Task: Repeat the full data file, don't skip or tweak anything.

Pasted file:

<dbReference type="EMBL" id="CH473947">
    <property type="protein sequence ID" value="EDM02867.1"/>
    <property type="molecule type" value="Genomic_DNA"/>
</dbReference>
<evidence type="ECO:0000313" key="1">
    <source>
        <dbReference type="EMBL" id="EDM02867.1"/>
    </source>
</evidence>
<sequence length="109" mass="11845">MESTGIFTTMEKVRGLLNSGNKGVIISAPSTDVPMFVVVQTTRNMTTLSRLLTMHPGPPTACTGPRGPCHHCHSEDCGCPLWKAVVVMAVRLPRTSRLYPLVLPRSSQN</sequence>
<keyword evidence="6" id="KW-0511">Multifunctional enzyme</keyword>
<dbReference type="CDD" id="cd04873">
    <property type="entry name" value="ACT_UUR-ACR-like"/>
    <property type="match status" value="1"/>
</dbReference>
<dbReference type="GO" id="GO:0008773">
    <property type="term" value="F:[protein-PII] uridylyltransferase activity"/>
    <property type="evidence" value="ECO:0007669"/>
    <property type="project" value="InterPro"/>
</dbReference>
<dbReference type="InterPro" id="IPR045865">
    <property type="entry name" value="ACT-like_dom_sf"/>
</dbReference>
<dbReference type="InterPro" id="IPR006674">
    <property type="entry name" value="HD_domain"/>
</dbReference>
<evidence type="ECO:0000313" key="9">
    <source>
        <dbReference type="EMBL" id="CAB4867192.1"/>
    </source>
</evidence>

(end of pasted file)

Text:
<dbReference type="EMBL" id="CH473947">
    <property type="protein sequence ID" value="EDM02867.1"/>
    <property type="molecule type" value="Genomic_DNA"/>
</dbReference>
<evidence type="ECO:0000313" key="1">
    <source>
        <dbReference type="EMBL" id="EDM02867.1"/>
    </source>
</evidence>
<sequence length="109" mass="11845">MESTGIFTTMEKVRGLLNSGNKGVIISAPSTDVPMFVVVQTTRNMTTLSRLLTMHPGPPTACTGPRGPCHHCHSEDCGCPLWKAVVVMAVRLPRTSRLYPLVLPRSSQN</sequence>
<keyword evidence="6" id="KW-0511">Multifunctional enzyme</keyword>
<dbReference type="CDD" id="cd04873">
    <property type="entry name" value="ACT_UUR-ACR-like"/>
    <property type="match status" value="1"/>
</dbReference>
<dbReference type="GO" id="GO:0008773">
    <property type="term" value="F:[protein-PII] uridylyltransferase activity"/>
    <property type="evidence" value="ECO:0007669"/>
    <property type="project" value="InterPro"/>
</dbReference>
<dbReference type="InterPro" id="IPR045865">
    <property type="entry name" value="ACT-like_dom_sf"/>
</dbReference>
<dbReference type="InterPro" id="IPR006674">
    <property type="entry name" value="HD_domain"/>
</dbReference>
<evidence type="ECO:0000313" key="9">
    <source>
        <dbReference type="EMBL" id="CAB4867192.1"/>
    </source>
</evidence>